Report from the Nuclear Resister, Nukewatch, and the Oak Ridge Environmental Peace Alliance
The weekend was bookended by a lot of hugging — starting Friday evening in front of the registration table as old friends reunited, and ending Monday afternoon outside the Clinton, Tennessee jail as prisoners were released into the hot July sun to await trial. In between, it was a powerful celebration of nonviolent resistance marking the thirtieth anniversaries of Nukewatch, the Nuclear Resister, and the first Plowshares disarmament action.
There was music, there was talking, there were puppets and Fourth-of-July burgers and watermelon. And on Monday morning, July 5, a new Declaration of Independence was delivered at the gates of the Y12 Nuclear Weapons Complex in Oak Ridge, after which thirteen people crossed the property line and twenty-three more stretched a long banner across the road to block the entrance to the bomb plant.
They were arrested — the thirteen on federal trespass charges and twenty-three on state charges for obstructing a roadway. The penalty for the federal offense can be as much as $100,000 and a year in prison; for the state charges, $50 and 30 days in jail.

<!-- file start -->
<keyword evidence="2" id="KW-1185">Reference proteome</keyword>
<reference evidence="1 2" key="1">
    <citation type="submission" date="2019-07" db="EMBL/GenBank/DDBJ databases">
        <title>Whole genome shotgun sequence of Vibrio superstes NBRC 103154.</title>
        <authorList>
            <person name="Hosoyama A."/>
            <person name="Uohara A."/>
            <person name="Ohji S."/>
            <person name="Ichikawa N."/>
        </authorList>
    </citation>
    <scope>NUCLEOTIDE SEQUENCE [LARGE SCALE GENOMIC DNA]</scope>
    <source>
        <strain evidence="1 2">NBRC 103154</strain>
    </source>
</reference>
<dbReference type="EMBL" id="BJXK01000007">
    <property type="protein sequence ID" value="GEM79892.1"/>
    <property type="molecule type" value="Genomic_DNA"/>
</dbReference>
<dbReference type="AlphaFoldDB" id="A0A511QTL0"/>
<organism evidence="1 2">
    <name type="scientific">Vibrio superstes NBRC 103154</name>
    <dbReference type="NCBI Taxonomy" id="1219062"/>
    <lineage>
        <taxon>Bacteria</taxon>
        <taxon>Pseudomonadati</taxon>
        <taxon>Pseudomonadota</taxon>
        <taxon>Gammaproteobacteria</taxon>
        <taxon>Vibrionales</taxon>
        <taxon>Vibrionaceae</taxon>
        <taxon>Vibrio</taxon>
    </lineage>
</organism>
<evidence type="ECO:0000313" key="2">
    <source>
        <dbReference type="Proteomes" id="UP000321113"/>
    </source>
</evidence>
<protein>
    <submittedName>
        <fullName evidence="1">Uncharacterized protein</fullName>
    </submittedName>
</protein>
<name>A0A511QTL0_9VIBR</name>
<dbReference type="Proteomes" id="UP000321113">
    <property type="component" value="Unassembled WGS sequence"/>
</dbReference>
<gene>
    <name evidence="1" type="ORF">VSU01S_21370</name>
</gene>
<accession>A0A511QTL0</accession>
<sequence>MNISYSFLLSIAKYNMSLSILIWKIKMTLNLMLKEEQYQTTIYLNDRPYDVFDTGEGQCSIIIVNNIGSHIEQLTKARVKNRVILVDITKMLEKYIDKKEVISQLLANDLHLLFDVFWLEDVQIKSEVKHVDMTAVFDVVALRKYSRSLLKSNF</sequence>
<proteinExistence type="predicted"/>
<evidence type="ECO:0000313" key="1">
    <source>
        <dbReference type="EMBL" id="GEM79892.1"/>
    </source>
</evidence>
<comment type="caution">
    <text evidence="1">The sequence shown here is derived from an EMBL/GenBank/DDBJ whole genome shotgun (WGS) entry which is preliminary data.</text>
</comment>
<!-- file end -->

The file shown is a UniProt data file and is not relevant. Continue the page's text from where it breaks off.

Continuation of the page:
The charges vary and not all risked arrest, but the depth of commitment and the passion for the future was uniform — hundreds of peace cranes were tied on the barbed wire fence expressing the deep desire for a world free of nuclear weapons.
The Declaration of Independence said:
“Under principles of democracy we exercise the right of every citizen of this republic and this planet to peacefully resist the nuclear threat; attacking as it does every core concept of human rights.
“We act to exercise our basic rights to life and freedom from violence and we exercise our duty to protect children and future generations.
“We act to ensure that our government fulfills its promise and responsibilities to unequivocally pursue and achieve nuclear disarmament in good faith.